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Olympic road lanes come into force
Drivers will have to contend with Olympic traffic-only routes as 30 miles of Games lanes come into operation.
And those "ordinary" motorists going into the Games lanes face fines of £130, while release fees for impounded vehicles could be £200.
The Games lanes run alongside existing lanes in London and will be used by authorised "Olympic Family" vehicles. These include vehicles used by athletes, Olympic officials and VIPs with the lanes coming into force at 6am, with 1,300 vehicles an hour expected to use them.
Most lanes will stay in place from 6am to midnight on each day up to Tuesday August 14 and will form part of a 109-mile Olympic Route Network (ORN) around London.
In recent days, teams of engineers have been working to put up signs and change some road layouts in preparation for the implementation of the ORN and the lanes.
During the period of the lanes being operational, some turns have been banned, some bus lanes suspended, some bus and coach stops have been adjusted and some pedestrian crossings will not be operational.
In addition to central London, there will be road restrictions around the sailing venues at Weymouth and Portland in Dorset, around the rowing at Eton Dorney in Berkshire and around the mountain biking venue at Hadleigh Farm in Essex. Also, some roads will be closed for the men's and women's marathons and the biking events.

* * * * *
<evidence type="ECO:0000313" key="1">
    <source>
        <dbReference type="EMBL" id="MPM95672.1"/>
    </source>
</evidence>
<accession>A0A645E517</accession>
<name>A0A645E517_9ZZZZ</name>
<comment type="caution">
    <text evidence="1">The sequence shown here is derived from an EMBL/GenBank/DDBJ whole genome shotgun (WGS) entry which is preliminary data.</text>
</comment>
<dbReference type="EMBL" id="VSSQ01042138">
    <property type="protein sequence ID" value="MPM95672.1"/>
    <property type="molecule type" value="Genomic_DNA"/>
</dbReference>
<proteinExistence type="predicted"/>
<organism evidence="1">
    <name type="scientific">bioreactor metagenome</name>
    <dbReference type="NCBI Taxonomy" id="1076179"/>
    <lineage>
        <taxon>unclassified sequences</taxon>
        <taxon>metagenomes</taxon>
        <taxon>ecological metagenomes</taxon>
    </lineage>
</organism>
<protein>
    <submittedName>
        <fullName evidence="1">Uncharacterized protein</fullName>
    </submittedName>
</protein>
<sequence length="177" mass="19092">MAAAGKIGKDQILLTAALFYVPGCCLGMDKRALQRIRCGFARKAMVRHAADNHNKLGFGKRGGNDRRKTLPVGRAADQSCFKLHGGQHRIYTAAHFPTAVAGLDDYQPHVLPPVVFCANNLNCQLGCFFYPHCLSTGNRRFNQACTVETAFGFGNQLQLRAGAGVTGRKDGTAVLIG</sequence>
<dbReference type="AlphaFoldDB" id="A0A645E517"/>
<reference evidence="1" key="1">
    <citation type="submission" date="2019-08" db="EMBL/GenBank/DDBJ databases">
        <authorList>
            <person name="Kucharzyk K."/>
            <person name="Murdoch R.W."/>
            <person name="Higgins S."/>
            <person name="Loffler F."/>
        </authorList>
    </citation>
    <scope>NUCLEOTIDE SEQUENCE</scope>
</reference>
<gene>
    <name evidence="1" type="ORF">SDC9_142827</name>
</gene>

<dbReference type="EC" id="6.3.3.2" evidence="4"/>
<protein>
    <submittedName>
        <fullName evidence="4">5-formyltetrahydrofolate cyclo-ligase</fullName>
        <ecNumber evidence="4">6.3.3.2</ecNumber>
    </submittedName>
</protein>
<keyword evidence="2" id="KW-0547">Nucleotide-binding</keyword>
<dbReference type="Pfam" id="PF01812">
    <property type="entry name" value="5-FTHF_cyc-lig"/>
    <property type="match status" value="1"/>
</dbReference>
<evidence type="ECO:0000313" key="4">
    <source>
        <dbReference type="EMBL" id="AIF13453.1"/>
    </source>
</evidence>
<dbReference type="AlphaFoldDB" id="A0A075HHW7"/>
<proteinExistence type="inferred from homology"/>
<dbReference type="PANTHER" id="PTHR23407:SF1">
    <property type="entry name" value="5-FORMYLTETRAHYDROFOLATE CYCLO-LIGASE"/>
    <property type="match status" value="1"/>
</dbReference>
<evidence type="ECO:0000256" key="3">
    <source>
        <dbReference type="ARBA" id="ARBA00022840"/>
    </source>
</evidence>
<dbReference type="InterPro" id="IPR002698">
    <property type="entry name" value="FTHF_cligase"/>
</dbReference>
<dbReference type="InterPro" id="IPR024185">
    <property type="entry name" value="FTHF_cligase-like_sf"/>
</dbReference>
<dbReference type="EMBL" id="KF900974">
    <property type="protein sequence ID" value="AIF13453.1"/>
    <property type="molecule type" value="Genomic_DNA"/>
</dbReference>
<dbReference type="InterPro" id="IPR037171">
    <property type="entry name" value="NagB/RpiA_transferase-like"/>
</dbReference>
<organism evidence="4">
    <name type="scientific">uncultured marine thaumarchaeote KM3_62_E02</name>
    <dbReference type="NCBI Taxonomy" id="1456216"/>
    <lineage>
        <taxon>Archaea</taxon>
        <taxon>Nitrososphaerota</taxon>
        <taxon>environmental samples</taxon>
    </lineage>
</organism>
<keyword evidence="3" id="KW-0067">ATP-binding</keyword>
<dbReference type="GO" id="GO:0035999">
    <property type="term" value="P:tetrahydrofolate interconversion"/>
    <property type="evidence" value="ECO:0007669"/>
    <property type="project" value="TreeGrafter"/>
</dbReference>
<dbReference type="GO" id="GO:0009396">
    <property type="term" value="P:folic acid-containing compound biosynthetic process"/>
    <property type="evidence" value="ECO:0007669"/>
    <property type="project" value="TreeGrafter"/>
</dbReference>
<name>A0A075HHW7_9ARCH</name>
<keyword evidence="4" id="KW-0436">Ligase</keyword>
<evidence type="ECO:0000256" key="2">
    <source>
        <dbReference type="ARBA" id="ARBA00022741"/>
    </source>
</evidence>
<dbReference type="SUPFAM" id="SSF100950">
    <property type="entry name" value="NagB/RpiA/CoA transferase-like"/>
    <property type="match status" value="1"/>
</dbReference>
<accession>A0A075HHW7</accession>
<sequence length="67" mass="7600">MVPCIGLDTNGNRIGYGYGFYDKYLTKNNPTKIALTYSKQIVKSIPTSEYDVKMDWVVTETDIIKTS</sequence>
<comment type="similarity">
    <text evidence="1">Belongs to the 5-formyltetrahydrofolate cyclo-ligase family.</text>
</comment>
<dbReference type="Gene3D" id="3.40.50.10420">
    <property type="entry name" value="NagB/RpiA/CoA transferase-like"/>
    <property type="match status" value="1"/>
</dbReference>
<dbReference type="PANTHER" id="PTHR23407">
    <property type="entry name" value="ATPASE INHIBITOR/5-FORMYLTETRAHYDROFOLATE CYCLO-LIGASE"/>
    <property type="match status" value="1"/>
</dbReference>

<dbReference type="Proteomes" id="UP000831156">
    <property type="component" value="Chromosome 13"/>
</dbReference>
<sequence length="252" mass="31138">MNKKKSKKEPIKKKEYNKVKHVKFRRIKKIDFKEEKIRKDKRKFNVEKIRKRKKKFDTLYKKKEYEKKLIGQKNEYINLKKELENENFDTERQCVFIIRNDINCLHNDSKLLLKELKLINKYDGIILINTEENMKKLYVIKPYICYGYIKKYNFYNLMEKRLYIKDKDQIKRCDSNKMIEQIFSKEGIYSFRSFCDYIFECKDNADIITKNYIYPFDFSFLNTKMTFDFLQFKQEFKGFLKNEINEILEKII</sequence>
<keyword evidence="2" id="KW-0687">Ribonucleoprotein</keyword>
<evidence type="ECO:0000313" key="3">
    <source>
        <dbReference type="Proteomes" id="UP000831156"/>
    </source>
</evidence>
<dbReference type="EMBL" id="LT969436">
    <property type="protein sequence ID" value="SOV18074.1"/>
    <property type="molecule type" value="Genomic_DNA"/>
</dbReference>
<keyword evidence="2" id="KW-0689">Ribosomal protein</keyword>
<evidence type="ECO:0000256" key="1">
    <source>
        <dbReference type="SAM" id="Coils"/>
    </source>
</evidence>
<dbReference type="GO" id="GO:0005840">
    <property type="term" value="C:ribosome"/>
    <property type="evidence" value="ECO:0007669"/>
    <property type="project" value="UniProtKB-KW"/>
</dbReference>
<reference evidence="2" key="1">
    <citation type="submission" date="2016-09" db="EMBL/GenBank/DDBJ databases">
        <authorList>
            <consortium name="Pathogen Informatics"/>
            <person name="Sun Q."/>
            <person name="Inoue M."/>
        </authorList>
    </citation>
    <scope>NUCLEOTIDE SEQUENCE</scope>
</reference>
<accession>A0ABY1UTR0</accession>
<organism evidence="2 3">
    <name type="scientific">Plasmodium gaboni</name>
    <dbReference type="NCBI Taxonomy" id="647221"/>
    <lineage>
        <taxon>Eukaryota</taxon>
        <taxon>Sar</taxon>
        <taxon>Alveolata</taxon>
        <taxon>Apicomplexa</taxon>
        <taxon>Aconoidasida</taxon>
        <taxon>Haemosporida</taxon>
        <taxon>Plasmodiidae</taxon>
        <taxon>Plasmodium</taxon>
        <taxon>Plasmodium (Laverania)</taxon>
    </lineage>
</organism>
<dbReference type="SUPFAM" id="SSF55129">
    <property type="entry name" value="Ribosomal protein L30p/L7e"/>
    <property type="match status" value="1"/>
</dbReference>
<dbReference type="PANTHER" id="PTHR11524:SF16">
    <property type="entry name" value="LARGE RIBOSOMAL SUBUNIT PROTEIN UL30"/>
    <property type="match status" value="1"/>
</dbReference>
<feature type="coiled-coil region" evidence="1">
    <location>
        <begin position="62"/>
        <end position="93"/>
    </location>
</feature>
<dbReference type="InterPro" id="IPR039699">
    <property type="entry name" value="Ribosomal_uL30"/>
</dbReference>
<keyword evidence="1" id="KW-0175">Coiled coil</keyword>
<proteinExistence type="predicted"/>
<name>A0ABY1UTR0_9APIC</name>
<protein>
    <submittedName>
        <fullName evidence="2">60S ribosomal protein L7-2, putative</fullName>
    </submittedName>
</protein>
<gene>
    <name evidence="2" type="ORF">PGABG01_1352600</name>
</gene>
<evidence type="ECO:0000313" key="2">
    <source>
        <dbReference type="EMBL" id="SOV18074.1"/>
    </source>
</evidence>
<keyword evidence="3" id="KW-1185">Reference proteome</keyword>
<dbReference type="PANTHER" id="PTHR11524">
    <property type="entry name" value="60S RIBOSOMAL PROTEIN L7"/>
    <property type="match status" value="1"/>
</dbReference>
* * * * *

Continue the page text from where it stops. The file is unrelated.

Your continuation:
Games lanes will generally be on the off-side (outside) lane. Cyclists will be able to use the near-side (kerbside) Games lanes but not the off-side ones, while motorcyclists will be able to use some of the near-side lanes. But taxis and private hire vehicles will not be able to use the lanes, nor will buses be allowed in most lanes. The Games lanes will also be out of bounds to disabled drivers who are Blue Badge holders.
The introduction of the lanes led to morning rush-hour delays on Wednesday. There were queues on the M4 in west London, while on the nearby A4 there were jams in Chiswick. There were also hold-ups for motorists on the A12 at the Lea Interchange in east London and at the A13 Canning Town Flyover.
Kevin Delaney, former head of traffic at the Metropolitan Police and now head of road safety at the Institute of Advanced Motorists, said: "London's roads are at capacity or close to it throughout the day. If you reduce the capacity for ordinary traffic on the Games routes up to 50%, then you have to reduce the amount of cars by the same amount."